Officer: Returns to car. "Did you find that insurance?"

Melissa: "No, I'm really sorry, the car is packed full and..."

Officer: "Alright then. Sign here."

Melissa: "I'm sorry, let me just look..."

Officer: "You have had ample time. I have to go. I actually have to be...right over" Broadly sweeps his hand in the general direction of absolutely nothing.

Melissa: "Please, sir, I have insurance."

Officer: "You'll have to take it up with the judge. Call her within 2 weeks and you can work that out. I've already checked the box."

Melissa: "How much is the fine?"

Officer: Hands us a crumpled and folded blue sheet of paper listing all the fines, directions for payment, etc. Walks away.

We read the paper. Turns out going the speed limit when the speed limit mysteriously drops to a school zone with very little warning (neither of us saw a school zone sign, flashing lights, or a school, for that matter) is a $160 fine. Furthermore, it turns out that "failure to show proof of financial responsibility" is a $300 fine! Yes, $300, for not having proof of insurance. Court date is in two weeks. In Stratford, TX. As my brother has appropriately pointed out, we received this ticket not for speeding, but for being out-of-town drivers. And, I'm convinced we would have just gotten a warning if Melissa had not been wearing the goofy not quite cowboy hat. She didn't want to take it off for fear of panicking the police officer with 'sudden movements.'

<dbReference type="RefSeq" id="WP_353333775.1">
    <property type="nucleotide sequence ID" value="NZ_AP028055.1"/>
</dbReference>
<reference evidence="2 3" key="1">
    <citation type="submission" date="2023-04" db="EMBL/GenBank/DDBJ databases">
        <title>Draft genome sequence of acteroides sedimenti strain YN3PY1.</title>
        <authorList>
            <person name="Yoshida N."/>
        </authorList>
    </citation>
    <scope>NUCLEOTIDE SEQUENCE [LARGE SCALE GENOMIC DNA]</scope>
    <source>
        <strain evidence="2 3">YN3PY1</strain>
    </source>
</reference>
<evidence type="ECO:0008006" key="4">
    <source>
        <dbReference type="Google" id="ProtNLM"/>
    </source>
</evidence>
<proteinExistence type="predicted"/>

Once again, internet is shoddy and picture uploading is no longer working. I will supplement with more pictures later tonight or tomorrow.

On our way out of town, we passed Tex. He was pointing his gun at us and laughing. "Suckers," he said, with his cold, hard cowboy stare.

We also passed a farm that stretched further than we could see in every direction, made up entirely of livestock mashed into tiny enclosures full of their own feces and waste. It was so pungent, we were coughing and gagging by the time we cleared the area.

All the while, we had been defrosting lunch on the dash board, as our cooler was a bit too cold. Lunch was two sandwiches - one salmon, one garden burger, that Melissa had made in Tempe.

Once she had settled down enough to eat them, we decided that they were awful. Dry, flavorless, and chewy. So we pitched them.